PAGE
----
The majority of the hemodialysis patients I see in the renal dialysis area of the Kootenay Boundary Regional Hospital (KBRH) are, like me, seniors who are suffering from kidney failure. Also, we have serious mobility issues that require the use of walkers or wheel chairs to get to the dialysis units on the fourth floor of the Trail hospital.
Nine of us from the Nelson-Creston riding (six from Nelson and three from outlying areas) are forced to travel and pay the transportation costs to and from KBRH over dangerous mountain roads in bad weather. As well as the financial burden, we must depend on friends, shuttle operators, or family members, who wait at the minimum four hours while we undergo hemodialysis three times a week. None of these drivers that I know are trained in dealing with medical emergencies.
This is not the way Interior Health should treat chronically ill seniors with serious mobility issues at the end of our lives. Not only are these trips exhausting and financially draining, they are demeaning to the spirit.
In Nelson, there’s a hospital located less than five minutes from my home that could be equipped with dialysis units, nurses, a technician, and a nephrologist (there are four in Trail) to service our needs if IH had the will to do the humane and environmentally sensible thing. There are charitable organizations that could be tapped by the hospital foundation to assist in underwriting these expenses.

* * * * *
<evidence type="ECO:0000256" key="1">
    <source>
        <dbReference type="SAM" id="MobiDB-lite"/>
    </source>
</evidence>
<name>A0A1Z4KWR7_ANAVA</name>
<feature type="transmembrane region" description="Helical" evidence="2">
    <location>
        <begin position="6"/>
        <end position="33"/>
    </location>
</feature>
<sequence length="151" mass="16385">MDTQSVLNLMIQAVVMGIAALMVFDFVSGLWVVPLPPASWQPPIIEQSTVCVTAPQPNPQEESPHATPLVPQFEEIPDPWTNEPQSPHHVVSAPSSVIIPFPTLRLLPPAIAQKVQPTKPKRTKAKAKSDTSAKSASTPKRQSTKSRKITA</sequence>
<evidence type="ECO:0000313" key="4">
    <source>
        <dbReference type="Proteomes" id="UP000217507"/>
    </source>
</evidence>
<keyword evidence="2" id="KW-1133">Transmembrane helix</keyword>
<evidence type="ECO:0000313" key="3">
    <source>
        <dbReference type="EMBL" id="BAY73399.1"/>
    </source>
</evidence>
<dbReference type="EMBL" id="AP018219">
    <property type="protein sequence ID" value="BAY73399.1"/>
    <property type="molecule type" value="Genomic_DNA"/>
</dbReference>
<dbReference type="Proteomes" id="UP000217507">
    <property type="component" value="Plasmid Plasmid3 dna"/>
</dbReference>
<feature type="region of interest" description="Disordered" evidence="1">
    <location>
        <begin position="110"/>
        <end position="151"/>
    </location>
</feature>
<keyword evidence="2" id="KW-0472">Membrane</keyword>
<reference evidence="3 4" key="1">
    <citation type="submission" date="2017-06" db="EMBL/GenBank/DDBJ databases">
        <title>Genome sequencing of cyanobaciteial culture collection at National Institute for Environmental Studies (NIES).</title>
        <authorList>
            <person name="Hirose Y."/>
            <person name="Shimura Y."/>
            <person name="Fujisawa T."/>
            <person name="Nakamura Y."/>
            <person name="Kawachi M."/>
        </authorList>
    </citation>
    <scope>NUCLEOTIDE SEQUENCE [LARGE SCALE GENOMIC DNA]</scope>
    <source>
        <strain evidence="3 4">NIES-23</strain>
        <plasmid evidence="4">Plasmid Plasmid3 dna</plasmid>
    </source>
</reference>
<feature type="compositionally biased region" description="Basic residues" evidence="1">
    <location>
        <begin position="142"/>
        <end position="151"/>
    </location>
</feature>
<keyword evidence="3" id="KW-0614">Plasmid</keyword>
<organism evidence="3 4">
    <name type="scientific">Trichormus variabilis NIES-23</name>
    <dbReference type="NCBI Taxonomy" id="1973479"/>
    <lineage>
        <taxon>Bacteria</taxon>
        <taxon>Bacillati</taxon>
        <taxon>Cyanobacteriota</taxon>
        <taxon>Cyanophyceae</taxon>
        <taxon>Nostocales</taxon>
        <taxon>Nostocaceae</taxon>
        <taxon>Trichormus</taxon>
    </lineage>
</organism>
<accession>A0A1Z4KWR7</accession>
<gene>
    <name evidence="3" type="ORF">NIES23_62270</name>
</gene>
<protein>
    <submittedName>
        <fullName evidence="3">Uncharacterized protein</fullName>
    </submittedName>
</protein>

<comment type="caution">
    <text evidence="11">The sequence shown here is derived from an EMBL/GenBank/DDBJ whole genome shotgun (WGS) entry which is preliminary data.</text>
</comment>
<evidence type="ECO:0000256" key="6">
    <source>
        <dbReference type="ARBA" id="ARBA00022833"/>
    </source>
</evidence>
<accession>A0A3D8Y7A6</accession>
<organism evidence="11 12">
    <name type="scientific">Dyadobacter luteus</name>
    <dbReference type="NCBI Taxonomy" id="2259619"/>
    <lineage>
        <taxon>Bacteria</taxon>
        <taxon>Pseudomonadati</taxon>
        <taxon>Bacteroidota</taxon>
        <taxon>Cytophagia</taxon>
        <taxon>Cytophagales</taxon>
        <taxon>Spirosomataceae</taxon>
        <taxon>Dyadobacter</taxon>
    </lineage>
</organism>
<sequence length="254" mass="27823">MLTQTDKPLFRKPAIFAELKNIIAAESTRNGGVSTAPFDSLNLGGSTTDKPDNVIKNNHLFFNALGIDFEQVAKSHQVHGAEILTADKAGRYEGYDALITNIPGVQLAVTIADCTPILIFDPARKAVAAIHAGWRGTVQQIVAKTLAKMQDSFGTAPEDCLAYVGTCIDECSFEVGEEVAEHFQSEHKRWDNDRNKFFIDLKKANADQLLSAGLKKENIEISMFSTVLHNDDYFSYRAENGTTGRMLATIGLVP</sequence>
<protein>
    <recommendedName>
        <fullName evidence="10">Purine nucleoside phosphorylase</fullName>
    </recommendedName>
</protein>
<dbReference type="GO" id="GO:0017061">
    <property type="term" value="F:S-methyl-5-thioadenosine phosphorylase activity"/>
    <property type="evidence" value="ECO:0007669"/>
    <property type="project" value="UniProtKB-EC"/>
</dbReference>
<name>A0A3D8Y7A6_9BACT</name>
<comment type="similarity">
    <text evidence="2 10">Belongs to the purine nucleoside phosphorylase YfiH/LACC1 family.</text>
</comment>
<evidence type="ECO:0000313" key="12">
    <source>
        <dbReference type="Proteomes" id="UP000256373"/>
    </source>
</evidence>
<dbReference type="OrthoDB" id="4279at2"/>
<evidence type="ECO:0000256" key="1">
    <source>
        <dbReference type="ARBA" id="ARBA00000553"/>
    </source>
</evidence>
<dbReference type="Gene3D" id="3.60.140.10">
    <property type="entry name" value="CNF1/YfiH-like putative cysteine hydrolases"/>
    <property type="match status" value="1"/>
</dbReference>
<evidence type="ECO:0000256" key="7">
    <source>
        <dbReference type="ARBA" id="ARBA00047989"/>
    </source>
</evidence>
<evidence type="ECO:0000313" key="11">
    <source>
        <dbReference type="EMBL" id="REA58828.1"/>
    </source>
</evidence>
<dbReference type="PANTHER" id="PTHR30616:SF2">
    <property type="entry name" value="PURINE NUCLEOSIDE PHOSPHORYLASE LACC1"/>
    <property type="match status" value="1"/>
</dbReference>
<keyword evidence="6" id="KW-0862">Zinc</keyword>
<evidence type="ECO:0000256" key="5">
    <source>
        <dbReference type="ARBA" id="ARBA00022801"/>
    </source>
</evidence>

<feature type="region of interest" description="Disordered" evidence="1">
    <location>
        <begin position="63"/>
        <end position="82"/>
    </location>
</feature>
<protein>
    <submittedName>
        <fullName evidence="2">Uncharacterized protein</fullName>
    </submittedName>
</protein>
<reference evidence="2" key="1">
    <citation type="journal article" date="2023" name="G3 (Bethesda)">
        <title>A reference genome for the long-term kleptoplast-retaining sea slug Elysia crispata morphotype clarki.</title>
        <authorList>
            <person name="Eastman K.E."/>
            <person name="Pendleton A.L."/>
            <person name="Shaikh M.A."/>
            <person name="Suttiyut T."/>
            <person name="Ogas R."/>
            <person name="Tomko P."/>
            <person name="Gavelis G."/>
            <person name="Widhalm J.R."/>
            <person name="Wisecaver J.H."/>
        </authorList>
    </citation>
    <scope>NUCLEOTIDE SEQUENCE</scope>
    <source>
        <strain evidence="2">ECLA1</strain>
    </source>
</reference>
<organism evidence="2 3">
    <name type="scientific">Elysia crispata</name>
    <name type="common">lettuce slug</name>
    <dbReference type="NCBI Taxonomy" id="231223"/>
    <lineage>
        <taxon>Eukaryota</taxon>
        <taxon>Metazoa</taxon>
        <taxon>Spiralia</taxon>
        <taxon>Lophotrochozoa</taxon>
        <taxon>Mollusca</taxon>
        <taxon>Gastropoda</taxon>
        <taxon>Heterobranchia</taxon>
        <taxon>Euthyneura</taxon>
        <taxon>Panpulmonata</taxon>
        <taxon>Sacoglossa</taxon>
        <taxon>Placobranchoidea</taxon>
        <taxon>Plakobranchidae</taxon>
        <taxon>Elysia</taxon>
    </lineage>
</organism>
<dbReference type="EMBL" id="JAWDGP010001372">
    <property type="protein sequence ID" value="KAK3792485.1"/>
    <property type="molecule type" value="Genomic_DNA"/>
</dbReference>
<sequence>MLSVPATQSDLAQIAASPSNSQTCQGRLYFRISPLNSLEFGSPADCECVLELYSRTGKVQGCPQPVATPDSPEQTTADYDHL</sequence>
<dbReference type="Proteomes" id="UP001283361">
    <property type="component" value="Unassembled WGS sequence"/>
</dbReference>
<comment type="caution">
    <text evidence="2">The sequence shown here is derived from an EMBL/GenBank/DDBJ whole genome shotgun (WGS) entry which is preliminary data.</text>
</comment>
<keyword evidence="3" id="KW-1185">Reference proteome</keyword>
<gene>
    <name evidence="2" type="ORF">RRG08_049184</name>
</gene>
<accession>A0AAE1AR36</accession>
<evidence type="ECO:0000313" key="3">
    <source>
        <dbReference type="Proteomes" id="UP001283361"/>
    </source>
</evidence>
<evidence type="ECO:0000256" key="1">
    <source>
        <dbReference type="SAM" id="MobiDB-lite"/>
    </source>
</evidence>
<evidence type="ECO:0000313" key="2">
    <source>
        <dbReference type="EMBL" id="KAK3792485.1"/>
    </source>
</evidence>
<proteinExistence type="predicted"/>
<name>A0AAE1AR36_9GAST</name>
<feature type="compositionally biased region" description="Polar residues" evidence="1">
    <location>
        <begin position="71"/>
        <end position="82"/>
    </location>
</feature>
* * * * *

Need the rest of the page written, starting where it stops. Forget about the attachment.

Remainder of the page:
Why doesn’t Diane Shendruk, VP of clinical operations at IH, respond compassionately to our requests for hemodialysis units at KLH rather than forcing the elderly to suffer the indignities of relocating to Trail, undertaking cumbersome and lengthy dialysis treatments at home, or sacrificing our economic security by forcing us to pay for transportation to Trail when we have contributed our time, efforts, and significant tax dollars to the welfare of this province?